Keough emerged late in Little’s State Board search

Shawn Keough put in for a spot on the State Board of Education in August, more than a month after Gov. Brad Little had said he was cutting off applications for two board vacancies.

Little named Keough to the State Board Thursday, filling one of two openings on a powerful panel that crafts K-12 and higher education policy for the state.

Little began courting applications for the openings in late May, when board veterans Don Soltman and Richard Westerberg announced their plans to step down.

“Applicants may submit applications and resumes … by 5 p.m. on June 17, 2019,” Little’s office said in a news release.

All told, 38 applicants met that timeframe. Keough did not.

Shawn Keough

Keough did not apply until August, Little spokeswoman Marissa Morrison Hyer said Monday. But Hyer wouldn’t say whether Little or his staff encouraged Keough to apply.

On Monday, Keough deferred to the governor’s office. But she said she decided to apply because she saw it as a “logical next step” from her work this summer on Little’s Our Kids, Idaho’s Future K-12 task force.

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“I applied when I did, as a result of the work on the education task force,” Keough said in an interview.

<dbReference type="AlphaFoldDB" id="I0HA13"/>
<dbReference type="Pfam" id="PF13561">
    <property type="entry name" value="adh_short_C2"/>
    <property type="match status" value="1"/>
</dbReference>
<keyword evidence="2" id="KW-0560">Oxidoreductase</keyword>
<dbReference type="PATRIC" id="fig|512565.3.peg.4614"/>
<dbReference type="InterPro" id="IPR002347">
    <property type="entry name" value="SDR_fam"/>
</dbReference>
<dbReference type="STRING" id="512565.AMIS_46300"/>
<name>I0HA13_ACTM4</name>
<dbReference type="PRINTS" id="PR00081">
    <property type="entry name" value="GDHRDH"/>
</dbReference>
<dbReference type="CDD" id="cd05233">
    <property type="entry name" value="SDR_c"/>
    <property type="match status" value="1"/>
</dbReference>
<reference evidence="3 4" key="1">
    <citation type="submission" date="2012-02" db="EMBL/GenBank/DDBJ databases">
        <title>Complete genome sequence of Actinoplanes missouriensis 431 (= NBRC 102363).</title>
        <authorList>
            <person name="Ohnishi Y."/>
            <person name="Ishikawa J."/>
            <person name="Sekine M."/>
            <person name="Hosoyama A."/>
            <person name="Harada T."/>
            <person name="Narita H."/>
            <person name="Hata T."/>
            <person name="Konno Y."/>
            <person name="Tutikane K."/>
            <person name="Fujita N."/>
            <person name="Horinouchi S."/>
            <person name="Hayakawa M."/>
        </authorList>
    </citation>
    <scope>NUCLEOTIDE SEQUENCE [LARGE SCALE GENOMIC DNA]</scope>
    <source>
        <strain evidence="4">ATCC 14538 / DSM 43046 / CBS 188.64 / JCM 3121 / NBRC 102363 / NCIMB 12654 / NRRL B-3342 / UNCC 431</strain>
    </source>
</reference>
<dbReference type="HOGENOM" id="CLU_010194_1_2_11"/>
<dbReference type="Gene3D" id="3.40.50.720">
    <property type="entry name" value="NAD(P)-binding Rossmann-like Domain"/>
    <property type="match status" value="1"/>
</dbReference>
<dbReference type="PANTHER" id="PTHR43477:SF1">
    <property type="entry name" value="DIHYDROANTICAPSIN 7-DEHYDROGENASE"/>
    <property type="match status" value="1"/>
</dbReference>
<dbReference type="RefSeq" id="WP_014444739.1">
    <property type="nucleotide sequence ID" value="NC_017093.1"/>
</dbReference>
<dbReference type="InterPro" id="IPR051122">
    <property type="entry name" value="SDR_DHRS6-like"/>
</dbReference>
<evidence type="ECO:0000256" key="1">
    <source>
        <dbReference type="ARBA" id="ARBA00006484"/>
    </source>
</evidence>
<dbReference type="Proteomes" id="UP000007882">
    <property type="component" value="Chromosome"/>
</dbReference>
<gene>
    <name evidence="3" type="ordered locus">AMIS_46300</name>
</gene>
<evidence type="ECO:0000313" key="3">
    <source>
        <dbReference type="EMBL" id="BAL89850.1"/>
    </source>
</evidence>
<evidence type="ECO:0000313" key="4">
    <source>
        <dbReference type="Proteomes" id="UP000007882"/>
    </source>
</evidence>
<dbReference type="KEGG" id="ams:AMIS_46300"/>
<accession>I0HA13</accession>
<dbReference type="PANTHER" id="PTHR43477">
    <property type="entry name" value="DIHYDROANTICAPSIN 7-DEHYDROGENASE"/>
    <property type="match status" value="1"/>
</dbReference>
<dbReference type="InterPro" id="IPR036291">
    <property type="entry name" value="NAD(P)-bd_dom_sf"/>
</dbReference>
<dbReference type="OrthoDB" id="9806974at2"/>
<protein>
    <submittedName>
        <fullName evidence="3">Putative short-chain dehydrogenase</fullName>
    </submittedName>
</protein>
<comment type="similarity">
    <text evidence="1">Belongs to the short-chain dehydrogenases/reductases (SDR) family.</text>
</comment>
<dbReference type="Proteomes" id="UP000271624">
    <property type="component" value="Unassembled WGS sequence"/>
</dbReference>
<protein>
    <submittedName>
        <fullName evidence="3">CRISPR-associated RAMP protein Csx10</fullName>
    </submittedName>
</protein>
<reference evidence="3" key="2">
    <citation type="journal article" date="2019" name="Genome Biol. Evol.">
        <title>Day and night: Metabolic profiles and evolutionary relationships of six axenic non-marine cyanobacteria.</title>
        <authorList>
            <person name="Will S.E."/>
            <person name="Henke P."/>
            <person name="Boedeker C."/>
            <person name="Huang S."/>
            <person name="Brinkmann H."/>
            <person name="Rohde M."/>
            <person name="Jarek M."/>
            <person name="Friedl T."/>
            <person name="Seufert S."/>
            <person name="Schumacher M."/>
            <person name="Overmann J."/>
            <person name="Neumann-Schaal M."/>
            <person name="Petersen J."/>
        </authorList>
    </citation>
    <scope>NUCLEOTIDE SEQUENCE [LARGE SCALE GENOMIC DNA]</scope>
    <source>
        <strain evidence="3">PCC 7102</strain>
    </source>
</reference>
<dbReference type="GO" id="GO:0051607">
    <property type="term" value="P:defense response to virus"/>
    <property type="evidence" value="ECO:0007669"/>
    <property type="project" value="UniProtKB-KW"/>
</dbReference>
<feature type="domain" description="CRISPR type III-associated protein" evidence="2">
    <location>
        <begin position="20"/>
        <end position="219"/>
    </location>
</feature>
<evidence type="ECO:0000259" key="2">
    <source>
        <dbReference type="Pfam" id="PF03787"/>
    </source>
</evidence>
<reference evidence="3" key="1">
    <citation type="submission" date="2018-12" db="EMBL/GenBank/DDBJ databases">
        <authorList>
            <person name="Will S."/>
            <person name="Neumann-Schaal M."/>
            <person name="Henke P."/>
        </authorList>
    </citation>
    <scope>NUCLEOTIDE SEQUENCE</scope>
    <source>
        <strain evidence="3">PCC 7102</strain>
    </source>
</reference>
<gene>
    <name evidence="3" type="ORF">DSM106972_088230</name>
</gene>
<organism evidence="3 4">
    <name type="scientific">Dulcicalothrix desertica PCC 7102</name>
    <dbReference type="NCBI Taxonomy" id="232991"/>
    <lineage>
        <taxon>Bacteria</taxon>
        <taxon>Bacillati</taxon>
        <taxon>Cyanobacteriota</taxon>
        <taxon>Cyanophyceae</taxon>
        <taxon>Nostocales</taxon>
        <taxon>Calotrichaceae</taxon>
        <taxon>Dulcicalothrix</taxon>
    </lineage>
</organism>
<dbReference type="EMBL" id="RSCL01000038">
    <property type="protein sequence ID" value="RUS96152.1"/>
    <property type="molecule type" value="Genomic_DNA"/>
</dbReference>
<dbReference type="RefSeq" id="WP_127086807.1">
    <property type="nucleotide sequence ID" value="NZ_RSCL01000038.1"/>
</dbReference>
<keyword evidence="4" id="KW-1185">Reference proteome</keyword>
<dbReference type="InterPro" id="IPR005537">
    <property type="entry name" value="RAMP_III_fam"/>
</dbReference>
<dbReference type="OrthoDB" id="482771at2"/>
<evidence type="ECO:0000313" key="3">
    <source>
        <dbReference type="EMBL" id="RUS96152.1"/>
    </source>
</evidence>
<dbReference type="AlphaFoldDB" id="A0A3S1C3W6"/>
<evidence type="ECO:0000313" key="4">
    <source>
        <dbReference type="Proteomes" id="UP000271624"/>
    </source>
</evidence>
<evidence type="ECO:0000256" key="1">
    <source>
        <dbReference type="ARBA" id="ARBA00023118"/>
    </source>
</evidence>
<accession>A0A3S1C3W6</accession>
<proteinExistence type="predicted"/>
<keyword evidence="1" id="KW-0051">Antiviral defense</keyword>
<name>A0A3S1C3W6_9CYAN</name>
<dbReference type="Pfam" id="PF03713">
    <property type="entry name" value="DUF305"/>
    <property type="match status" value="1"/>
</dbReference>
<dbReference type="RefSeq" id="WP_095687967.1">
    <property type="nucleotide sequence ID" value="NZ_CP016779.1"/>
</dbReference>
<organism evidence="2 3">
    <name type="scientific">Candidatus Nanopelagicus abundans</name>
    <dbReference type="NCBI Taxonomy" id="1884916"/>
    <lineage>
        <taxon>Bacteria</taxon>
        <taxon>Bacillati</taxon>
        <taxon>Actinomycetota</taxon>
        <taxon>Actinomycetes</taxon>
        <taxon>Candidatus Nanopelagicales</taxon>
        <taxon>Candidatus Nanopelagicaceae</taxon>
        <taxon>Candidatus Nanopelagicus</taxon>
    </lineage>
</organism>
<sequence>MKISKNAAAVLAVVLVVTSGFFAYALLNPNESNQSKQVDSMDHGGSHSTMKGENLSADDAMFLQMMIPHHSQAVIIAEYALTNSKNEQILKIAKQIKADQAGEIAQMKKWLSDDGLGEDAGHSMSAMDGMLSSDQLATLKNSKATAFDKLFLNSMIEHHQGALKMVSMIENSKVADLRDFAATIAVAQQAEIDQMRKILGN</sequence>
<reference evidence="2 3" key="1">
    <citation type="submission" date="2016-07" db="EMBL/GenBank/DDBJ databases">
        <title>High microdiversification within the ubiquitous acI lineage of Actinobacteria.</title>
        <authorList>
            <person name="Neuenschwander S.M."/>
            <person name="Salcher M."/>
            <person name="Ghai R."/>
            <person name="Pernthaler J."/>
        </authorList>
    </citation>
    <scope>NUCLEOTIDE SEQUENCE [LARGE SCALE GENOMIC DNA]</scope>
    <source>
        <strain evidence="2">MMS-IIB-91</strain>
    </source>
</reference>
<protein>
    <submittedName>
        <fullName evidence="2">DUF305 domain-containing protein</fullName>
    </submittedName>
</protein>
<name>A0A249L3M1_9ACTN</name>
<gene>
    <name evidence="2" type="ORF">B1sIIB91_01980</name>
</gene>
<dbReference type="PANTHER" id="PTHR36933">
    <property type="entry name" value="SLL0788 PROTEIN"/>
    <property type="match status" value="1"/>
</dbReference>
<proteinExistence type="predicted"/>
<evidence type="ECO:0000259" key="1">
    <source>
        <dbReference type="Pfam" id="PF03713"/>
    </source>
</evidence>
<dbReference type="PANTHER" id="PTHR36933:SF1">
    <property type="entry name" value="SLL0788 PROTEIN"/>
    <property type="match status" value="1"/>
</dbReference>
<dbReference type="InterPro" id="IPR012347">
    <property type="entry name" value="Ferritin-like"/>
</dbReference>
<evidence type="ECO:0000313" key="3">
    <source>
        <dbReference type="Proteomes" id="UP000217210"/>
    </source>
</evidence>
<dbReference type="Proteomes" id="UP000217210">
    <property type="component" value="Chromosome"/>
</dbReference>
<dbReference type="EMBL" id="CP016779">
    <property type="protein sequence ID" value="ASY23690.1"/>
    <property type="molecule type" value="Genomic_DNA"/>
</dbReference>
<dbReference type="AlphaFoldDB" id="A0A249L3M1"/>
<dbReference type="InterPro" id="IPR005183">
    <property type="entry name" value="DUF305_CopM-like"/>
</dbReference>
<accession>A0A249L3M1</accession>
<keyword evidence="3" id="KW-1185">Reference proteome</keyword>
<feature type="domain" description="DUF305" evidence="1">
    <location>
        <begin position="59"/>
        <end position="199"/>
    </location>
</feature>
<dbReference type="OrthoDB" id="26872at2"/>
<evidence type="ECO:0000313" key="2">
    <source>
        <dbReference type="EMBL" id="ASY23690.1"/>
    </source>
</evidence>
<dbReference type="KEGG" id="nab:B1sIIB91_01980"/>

Keough was named to the 26-member task force in mid-May. She has chaired one of the task force’s four subcommittees — a panel focused on Idaho’s teacher pipeline.

But Keough’s ties to education politics — and to Little — far predate her time on the governor’s task force. Keough, of Sandpoint, served in the state Senate from 1996 to 2018, spending 18 years on the Legislature’s budget-writing Joint Finance-Appropriations Committee. When she retired from the Legislature, she was a co-chair of JFAC, and the longest-serving female senator in state history.

She also spent much of that time working with Little, who served as a state senator and lieutenant governor, the Senate’s presiding officer, before he was elected governor in 2018.

There was nothing legally binding about the June deadline for State Board applications — and it’s unclear whether Little has received any additional late applications. Hyer did not say.

“The goal in the appointment process is to find the best people to serve on the State Board of Education, and the governor’s office will utilize timelines that help meet that goal,” Hyer said in a statement.

Pending Senate confirmation, Keough will replace Soltman and serve a five-year State Board term. Little still is looking for a successor to Westerberg.

“All of the candidates who submitted their applications are still being considered for the remaining vacancy on the board,” Hyer said Monday.

 

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